Changing the Culture

3 Dec 2019

This column originally appeared in Estates Gazette. 

Regardless of which party wins the forthcoming general election, we’re likely to see the most diverse Parliament ever according to analysis from the British Future think tank. Not only is this a sign of the changing face of Britain, but it shows that one of our oldest institutions is making progress in removing barriers that once stifled participation among large sections of society.

The property industry is on this journey too, with huge efforts being made to bring a more diverse range of people – and their skills and different perspectives – into the sector. This diversity of thought is vital if we are to prosper and be successful in the future, and if we are to serve the different communities in which we operate.

Both Parliament and our industry face a further challenge. In addition to attracting a more diverse group of people, there is also a need to create a welcoming culture that ensures different skills and ideas are valued and rewarded. That’s why in our recently announced Redefining Real Estate action plan we’ve focused on changing the culture and working practices of the property industry.

Internal culture

Property encompasses a wide range of different actors, and we can learn from each other. Institutions like the banks have been working on culture change for some time, while those in the listed sector are coming under scrutiny from boards and shareholders to demonstrate their positive business and working culture. They are asking hard questions around performance management frameworks and incentives to deliver an inclusive culture, and whether they truly value diversity of thought.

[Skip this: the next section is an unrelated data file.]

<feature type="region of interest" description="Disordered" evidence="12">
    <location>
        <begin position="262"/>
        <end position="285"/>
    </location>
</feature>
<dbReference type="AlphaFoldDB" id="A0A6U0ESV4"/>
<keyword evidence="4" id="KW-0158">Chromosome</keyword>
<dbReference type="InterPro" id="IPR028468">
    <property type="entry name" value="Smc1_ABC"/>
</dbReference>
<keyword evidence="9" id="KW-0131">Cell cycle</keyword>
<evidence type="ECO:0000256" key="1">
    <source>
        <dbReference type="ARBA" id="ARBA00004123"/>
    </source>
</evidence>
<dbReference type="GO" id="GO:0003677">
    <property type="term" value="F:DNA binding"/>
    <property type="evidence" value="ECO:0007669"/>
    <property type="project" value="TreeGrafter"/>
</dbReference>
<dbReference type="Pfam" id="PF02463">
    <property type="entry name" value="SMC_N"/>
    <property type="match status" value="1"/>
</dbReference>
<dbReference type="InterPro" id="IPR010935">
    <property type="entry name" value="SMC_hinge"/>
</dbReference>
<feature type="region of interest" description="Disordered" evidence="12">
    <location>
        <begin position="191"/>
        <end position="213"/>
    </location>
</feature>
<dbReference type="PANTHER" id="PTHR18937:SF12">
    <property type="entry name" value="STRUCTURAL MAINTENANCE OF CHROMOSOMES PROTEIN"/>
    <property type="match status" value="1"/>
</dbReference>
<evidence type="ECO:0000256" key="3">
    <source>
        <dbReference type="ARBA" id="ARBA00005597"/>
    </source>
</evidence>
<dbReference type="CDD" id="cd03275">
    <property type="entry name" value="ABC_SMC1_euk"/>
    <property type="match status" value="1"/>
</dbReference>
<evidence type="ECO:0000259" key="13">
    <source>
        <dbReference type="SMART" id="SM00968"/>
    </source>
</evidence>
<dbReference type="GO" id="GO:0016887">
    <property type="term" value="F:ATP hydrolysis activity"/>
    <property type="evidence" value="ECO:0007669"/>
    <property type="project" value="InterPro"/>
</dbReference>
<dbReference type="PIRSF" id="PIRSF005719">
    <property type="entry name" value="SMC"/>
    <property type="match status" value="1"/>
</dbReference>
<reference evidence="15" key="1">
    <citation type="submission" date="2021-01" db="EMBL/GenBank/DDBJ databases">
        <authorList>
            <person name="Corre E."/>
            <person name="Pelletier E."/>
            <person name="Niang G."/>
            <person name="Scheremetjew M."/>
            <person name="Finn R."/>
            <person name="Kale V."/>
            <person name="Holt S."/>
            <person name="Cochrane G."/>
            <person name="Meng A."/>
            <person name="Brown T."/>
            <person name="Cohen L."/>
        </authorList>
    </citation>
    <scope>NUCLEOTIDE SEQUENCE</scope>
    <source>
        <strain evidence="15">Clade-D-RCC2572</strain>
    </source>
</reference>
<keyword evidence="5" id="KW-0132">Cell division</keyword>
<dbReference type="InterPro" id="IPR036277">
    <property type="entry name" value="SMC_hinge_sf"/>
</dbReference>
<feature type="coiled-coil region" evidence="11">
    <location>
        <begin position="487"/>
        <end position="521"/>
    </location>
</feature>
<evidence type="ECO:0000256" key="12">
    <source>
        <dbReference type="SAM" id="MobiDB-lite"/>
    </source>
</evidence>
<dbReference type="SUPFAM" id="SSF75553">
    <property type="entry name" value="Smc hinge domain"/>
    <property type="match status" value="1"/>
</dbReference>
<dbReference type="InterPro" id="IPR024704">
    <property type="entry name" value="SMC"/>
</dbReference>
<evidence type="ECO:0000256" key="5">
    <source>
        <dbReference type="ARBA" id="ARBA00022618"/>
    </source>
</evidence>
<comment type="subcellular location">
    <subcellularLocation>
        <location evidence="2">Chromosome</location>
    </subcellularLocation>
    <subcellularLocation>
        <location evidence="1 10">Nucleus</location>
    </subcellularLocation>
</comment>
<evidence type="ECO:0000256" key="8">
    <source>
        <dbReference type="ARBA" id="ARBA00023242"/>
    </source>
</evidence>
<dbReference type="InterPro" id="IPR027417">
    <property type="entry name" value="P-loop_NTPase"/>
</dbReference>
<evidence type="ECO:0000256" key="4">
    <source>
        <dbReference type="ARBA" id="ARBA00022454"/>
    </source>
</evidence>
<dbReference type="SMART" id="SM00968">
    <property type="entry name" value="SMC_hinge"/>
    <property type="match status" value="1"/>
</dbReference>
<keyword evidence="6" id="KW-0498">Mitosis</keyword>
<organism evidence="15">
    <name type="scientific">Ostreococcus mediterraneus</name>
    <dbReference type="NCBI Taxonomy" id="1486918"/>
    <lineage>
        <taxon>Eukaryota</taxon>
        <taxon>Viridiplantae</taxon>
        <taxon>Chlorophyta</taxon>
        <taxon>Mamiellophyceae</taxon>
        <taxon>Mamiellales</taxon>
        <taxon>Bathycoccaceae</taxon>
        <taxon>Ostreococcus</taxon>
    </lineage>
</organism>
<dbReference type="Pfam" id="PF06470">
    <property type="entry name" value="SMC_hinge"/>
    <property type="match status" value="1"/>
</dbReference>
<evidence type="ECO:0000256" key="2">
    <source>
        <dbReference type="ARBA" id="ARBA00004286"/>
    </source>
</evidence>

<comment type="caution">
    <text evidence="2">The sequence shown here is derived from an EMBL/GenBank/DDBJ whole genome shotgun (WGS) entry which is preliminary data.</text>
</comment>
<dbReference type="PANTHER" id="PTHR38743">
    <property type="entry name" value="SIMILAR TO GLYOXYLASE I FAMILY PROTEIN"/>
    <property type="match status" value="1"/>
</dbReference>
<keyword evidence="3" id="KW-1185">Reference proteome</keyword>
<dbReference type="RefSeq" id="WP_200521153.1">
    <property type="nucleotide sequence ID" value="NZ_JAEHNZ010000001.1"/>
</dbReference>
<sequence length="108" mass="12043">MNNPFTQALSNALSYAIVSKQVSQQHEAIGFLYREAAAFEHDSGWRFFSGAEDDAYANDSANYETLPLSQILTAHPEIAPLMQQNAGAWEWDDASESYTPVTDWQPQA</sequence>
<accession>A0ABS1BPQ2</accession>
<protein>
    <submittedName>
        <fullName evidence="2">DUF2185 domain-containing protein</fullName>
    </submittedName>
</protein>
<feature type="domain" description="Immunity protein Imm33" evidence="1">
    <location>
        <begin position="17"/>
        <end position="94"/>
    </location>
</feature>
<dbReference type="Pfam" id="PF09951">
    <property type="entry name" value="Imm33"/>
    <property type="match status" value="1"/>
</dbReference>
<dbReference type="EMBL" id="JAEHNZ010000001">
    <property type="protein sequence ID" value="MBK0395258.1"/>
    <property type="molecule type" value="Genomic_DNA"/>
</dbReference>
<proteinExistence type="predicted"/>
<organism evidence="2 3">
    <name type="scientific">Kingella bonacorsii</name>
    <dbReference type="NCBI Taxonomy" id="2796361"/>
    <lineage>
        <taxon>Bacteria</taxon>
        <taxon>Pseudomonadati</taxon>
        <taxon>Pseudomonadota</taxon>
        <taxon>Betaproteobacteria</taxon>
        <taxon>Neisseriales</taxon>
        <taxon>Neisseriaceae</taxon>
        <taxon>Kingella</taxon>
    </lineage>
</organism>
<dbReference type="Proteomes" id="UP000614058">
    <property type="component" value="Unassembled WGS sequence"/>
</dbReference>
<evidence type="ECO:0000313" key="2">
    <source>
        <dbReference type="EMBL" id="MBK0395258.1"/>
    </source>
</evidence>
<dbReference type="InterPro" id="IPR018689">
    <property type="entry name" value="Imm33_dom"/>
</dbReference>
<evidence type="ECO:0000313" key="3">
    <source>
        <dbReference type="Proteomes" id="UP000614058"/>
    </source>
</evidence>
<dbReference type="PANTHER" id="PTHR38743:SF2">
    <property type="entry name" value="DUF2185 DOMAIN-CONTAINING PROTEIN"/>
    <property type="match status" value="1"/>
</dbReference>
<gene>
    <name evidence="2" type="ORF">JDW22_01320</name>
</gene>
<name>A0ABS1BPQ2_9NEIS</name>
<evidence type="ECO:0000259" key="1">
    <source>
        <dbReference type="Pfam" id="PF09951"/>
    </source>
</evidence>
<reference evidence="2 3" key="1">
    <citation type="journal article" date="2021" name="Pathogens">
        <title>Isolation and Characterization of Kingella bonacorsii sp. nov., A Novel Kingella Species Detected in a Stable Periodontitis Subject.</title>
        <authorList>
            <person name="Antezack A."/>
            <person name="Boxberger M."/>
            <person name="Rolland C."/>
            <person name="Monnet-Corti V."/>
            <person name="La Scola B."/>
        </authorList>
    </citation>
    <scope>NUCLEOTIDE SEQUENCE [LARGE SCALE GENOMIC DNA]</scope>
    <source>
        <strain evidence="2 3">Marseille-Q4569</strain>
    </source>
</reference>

Any organisation that does not recognise that its culture may need to change is probably fooling itself. A senior BPF member told me recently that even if staff consultations don’t highlight issues, it is only when employees are enabled to speak freely to external sources that you find out just how different the lived experience is, compared to the culture and values believed to have been set internally. 

A whole supply chain approach

Culture change is values-led. Those values need to permeate not just within the organisation but to external stakeholders and customers. 

Supply chain resilience is a huge issue for the industry. We can’t hope to create the homes, infrastructure and new and revived communities needed across the country unless we have the investment needed and a skilled workforce to deliver.  There is a huge opportunity to drive good practice and culture change through our supply chains in areas such as environmental performance, bringing jobs to local communities and ensuring good working conditions and practices.   

The BPF will be sharing good practice and challenging the industry to go further – working with public sector partners critical to delivering an ambitious building programme.

Being accountable

Our customers are the people who live, work and relax within the built environment we create, and our values and culture must be reflected in the way we engage with them. The hard fact is that our industry is not always trusted by communities to act in their interests. Unless we change that paradigm our licence to operate will continue to be challenged, so the BPF will be asking hard questions about how we engage currently and how we can improve.

We’re a great industry, creating value in many ways each day across the UK for local communities. But there is no room for complacency. We have a huge challenge to rise to, to build and maintain trust and become the truly diverse and inclusive sector we aspire to be. The BPF will support the sector to do so collectively – by Redefining Real Estate. 

Melanie Leech CBE, Chief Executive of the British Property Federation